There is a new version of OPC called "OPC UA" which dumps the MS COM/DCOM dependency. Unfortunately, it substitutes SOAP instead. They have adopted SOAP just in time to see the general computer industry deciding that SOAP was also an overly complicated bad idea and are moving on to other things. I'll bet it looked great on a power point slide though.
So I'm not the only one who thinks these things are overly complicated?
Power Point should be banned. (j/k) :o)
All you need to do is check out where SOAP came from. It's the same source of bad ideas along with XML, another Trojan horse to get proprietary BS institutionalized as a standard. There is a pattern here. Using anything that MS had anything to do with always lands you in the same place. It's the Big Lie type of propaganda. If you repeat "It's Open" enough times, pretty soon, gullible people will insist it is. Meanwhile, they are busy corrupting ODF.
And something eminently useful like a block of memory mapped between processors could be described in an email and implemented on any platform with Ethernet and the code already exists. ANSI C data types would do nicely.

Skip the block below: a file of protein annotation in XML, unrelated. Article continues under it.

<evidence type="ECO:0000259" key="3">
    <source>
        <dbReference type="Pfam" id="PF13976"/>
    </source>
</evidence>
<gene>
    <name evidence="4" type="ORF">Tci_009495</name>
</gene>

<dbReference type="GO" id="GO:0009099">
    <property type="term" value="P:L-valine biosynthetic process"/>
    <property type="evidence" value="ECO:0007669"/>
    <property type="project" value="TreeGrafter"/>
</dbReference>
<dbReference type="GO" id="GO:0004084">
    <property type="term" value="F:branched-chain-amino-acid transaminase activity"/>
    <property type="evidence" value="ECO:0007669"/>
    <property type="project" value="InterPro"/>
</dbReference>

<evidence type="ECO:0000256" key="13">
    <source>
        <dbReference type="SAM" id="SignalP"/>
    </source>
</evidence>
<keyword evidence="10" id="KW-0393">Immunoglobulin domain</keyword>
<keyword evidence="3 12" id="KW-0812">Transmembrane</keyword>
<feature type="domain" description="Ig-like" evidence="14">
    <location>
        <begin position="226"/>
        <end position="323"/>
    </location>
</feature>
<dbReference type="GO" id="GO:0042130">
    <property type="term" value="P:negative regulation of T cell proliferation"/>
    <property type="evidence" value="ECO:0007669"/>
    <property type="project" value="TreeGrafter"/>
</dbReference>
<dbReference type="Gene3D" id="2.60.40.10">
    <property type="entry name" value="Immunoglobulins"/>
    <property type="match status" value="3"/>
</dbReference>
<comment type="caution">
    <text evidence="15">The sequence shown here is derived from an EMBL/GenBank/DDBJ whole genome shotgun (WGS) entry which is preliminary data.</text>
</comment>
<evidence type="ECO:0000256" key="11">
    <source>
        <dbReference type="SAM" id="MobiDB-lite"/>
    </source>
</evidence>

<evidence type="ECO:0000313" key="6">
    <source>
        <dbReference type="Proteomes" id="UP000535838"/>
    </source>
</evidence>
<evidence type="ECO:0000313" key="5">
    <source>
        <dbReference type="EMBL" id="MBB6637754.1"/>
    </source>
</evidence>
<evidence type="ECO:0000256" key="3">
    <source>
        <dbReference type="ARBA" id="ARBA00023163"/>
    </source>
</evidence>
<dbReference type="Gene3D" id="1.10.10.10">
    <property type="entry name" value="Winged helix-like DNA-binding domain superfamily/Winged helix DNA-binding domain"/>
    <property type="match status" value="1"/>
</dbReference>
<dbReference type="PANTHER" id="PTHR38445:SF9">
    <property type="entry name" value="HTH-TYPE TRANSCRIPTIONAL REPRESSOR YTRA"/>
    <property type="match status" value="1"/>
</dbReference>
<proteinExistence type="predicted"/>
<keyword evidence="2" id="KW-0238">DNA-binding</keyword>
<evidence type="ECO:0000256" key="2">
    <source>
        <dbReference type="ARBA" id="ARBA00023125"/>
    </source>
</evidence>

Hi Mike:) and Ken (nice to see you came in from the field of dreams for a
We complained when stuff was proprietary, and people went ahead to try and make things open and interoperable, and they remain proprietary in practice.
The environment doesn't care about what works with what, just that I need to work with this!.. IEC-61131 is for sure a low bar setting standard to fake the end user into wanting something that conforms to a standard.. and to a standard that most don't understand..
The OPC challenge is somewhat unique because of shat it does, and what Ken mentioned makes some sense.. as OPC does...
But I agree that it shouldn't be that tough.. but seemingly it is and will be for a while!!
Long live DOS!!!
Cheers from : Jeremy Pollard, CET The Caring Canuckian!
Control Design www[.]controldesignmag[.]com
Manufacturing Automation www[.]automationmag[.]com
3 Red Pine Court, RR# 2 Shanty Bay, Ontario L0L 2L0
705.739.7155 Cell # 705.725.3579